“But now that my first book of poems has come out, I’ve become increasingly aware of the challenge of writing a good inscription to a reader. As soon as I’ve got the pen in my hand, I become the most unoriginal message-writer on the planet.” On a little-known gripe about book signings.
Late Apple co-founder Steve Jobs has been immortalized in books, documentaries, and TV specials, with rumors that his story might eventually make its way to the big screen. Now you can add graphic novel to that list; on Tuesday PC Magazine noted the release of The Zen of Steve Jobs.
Geoff Nicholson of the New York Times compares the rules of drinking and the rules of writing in light of the recent reissue of famous cocktail guide The Hour (with a new introduction by Daniel Handler, otherwise known as Lemony Snicket).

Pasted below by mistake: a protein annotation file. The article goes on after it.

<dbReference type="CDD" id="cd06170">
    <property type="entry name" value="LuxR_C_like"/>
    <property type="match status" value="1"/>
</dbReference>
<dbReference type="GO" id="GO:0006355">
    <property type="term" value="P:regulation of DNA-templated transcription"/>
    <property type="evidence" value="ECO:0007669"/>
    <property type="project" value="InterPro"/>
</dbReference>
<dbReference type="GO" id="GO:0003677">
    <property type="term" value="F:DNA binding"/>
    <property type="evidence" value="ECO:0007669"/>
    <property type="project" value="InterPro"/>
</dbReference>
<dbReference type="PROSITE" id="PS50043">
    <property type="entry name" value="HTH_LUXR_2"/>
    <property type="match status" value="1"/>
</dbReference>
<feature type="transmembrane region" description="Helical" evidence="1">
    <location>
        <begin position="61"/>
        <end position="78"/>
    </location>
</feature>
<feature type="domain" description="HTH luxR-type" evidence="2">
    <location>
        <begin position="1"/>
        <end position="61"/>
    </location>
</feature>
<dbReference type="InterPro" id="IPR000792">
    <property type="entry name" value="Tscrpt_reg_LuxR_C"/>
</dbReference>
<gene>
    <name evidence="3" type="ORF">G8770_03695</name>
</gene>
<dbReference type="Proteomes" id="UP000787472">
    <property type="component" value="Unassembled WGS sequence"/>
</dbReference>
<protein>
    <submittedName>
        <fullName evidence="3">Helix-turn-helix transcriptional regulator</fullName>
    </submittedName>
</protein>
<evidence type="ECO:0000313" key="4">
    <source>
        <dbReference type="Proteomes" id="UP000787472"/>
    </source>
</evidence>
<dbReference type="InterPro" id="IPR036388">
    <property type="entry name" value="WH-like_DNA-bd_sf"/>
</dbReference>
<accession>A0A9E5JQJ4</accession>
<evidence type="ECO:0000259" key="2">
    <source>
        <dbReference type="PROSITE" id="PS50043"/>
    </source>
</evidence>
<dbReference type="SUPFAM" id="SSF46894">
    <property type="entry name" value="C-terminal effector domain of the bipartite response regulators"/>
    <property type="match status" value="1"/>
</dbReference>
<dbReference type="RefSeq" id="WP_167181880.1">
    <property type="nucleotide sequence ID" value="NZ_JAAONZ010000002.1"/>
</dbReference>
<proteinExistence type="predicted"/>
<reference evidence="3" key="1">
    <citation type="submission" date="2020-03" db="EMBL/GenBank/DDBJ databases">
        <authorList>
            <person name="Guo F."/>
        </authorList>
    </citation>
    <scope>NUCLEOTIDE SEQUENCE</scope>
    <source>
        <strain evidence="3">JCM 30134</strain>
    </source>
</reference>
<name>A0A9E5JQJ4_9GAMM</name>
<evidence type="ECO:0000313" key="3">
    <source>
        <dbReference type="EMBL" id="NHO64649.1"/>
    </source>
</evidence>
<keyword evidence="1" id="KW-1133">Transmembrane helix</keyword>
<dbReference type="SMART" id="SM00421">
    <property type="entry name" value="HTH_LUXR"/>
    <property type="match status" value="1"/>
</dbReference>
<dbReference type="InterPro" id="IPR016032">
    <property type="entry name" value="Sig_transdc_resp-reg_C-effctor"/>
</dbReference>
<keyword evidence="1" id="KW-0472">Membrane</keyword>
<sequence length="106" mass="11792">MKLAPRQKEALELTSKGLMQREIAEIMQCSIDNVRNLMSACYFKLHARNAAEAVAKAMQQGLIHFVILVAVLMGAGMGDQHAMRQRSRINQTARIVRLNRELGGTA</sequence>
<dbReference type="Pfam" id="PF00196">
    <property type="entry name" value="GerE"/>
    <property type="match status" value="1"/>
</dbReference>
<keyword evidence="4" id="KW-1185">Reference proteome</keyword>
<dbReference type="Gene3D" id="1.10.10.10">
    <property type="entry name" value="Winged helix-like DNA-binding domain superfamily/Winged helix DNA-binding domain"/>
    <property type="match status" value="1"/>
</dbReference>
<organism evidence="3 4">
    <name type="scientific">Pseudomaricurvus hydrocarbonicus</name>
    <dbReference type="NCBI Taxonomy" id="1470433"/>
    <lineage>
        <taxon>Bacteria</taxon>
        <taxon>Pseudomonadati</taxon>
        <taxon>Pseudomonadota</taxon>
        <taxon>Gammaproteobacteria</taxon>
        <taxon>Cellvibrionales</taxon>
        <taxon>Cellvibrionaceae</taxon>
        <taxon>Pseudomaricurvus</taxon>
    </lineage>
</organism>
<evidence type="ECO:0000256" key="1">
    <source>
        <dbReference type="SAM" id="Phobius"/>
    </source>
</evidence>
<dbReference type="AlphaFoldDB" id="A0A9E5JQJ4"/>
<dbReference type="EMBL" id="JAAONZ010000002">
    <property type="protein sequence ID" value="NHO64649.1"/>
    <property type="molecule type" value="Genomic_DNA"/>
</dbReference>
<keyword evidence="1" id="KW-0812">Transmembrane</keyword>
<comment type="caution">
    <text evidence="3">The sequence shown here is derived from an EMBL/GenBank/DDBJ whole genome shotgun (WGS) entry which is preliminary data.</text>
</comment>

To get a full sense of the legacy of William Blake, you need to see his paintings alongside his famous poems. The Wordsworth contemporary did much of his best work — including the covers of his own collections — with a brush. At the New York Review of Books blog, Jenny Uglow pays a visit to a new exhibition at Oxford.
The Atlantic discusses the link between science fiction and colonialism. “The fact that colonialism is so central to science-fiction, and that science-fiction is so central to our own pop culture, suggests that the colonial experience remains more tightly bound up with our political life and public culture than we sometimes like to think.”